An Important Step: Building Writing Skills in ABA Therapy
Writing Skills in ABA Therapy
These days, when it seems like writing skills are largely eclipsed by high-tech communication methods, it is easy to discount the profound impact learning to write has on a child’s physical and intellectual development. Writing is a core skill that develops motor control, language competence, and emotional perspective.
Learning to write furthers many common goals for children with autism spectrum disorders. This makes spelling, penmanship, and related lessons a common feature at treatment centers. Writing is an especially critical focus point when children have trouble forming letters — or even concentrating on the paper in front of them.
While reading this article, it is important to keep in mind that writing is an advanced skill for any young child. ABA Therapy should always be based on the needs of the individual patient. An initial consultation should help reveal whether your child is at a stage where writing exercises would be beneficial.
When Do Children With Autism Begin Writing?
In applied behavioral analysis therapy, writing or pre-writing skills are typically a focus of treatment as early as possible. Beginning early often improves long-term academic performance. To know the right time to start for your child, an individual consultation would be necessary.
How Do ABA Therapists Teach Writing Skills?
Much like the planning stage, the execution of ABA therapy is based on individual analyses of children’s behavior. After analyzing a specific case, planners choose exercises and activities to meet the child’s learning needs and satisfy the goals of the family.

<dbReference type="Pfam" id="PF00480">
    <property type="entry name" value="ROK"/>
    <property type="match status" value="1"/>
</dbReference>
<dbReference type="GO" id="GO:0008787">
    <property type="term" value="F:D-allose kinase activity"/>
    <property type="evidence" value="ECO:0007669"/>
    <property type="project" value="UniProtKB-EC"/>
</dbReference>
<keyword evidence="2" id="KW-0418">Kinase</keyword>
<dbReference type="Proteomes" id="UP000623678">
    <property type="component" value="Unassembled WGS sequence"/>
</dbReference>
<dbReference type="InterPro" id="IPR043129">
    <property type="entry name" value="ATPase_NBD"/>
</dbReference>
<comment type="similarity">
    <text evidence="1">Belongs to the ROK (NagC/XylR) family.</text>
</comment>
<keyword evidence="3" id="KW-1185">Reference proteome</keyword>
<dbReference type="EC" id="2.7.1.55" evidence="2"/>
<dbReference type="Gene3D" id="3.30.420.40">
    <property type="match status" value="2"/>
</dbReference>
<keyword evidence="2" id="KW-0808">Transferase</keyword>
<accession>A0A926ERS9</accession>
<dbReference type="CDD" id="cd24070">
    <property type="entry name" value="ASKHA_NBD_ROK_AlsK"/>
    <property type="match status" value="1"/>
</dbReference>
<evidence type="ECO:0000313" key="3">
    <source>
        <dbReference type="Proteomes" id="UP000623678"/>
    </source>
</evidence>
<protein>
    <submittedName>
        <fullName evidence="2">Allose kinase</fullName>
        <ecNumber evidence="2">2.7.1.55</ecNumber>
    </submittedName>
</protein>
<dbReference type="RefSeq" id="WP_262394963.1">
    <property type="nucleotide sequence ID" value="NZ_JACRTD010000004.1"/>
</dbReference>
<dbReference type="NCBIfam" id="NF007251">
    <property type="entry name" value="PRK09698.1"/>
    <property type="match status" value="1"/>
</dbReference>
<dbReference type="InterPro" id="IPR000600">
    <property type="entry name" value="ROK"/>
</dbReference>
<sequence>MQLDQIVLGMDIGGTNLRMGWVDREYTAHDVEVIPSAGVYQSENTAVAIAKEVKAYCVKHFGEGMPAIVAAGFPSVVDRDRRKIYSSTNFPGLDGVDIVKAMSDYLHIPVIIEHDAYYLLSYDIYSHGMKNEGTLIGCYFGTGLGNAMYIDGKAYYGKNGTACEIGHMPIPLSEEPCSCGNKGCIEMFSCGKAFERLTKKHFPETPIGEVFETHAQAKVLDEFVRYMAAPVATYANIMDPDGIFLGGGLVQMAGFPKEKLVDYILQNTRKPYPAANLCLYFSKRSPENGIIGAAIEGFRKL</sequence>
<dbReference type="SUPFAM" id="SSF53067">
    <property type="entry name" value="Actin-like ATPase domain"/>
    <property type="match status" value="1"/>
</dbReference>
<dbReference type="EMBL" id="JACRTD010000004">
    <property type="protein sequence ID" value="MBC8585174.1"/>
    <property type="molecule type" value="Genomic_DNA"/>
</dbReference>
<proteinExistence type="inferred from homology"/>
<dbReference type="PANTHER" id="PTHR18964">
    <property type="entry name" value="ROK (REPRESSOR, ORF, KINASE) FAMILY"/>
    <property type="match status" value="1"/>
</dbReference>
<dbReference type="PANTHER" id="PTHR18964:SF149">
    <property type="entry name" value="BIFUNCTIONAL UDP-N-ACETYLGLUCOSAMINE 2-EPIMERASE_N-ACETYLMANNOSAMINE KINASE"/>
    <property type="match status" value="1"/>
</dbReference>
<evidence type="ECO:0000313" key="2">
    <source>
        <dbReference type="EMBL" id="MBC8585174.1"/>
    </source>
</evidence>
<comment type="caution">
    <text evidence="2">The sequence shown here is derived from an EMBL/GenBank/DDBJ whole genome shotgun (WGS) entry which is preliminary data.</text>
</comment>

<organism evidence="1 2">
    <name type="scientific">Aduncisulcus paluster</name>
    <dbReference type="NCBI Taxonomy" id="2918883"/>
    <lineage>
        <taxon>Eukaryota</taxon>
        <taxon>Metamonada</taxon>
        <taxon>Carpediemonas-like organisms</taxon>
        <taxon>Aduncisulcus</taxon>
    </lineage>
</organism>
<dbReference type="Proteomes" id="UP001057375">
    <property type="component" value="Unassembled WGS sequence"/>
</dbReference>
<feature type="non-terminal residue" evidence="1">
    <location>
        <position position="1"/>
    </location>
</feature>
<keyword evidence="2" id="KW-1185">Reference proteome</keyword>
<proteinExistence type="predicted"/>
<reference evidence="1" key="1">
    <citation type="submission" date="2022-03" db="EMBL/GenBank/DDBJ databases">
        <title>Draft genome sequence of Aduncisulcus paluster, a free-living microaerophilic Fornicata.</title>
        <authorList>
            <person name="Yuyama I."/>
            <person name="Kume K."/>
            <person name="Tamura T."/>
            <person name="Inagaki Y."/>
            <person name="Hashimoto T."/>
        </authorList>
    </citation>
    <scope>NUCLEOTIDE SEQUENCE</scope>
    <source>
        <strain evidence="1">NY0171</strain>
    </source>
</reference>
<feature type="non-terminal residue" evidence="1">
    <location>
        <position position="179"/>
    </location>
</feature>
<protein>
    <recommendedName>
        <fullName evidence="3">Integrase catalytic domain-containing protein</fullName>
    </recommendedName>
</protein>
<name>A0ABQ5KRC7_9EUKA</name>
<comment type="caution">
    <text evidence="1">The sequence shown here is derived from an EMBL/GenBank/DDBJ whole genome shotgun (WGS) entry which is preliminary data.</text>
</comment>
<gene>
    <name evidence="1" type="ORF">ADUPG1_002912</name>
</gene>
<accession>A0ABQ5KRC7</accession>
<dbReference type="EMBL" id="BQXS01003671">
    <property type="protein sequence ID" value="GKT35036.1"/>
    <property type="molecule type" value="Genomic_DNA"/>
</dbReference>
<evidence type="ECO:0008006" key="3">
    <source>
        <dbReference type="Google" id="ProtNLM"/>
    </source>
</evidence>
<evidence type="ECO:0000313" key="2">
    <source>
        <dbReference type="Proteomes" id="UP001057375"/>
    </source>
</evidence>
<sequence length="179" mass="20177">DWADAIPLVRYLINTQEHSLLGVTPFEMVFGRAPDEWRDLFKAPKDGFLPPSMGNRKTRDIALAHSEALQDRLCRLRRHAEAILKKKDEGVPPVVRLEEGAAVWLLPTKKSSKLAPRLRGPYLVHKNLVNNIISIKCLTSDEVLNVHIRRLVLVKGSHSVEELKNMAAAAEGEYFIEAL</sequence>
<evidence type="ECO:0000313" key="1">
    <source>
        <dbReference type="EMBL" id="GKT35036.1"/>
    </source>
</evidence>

There are, of course, some commonalities. A typical writing session might involve therapists using rewards to actively reinforce individual steps of level-appropriate behaviors, such as drawing a line, forming a recognizable letter, or completing a sentence.
As far as individual techniques are concerned, some are relatively simple. An ABA therapist might exchange a pencil for a crayon, or else relocate the writing exercise to an easel or a wall. Other methods could be more involved, such as predictably, positively reinforcing each letter in a spelling exercise.
Pre-writing activities tend to appear more like play than study. For example, the therapist and the child might spend time mirroring each other’s drawings.
How Does Writing Therapy Work?
Through repetition, children with ASDs learn what is acceptable in terms of forming shapes and writing letters. One critical element of this type of ABA technique is to provide reinforcement at the instant the child performs the target behavior. Through reliable repetition of this reinforcement, children learn and proceed towards their development goals.
Writing is an essential step forward in cognitive, emotional, and physical development. Once a child grasps the physical side of writing, the groundwork is complete to address issues in content, such as complexity, length, and cohesion. To learn more about ABA techniques and why writing is important for children with autism spectrum disorders, please feel free to contact us directly.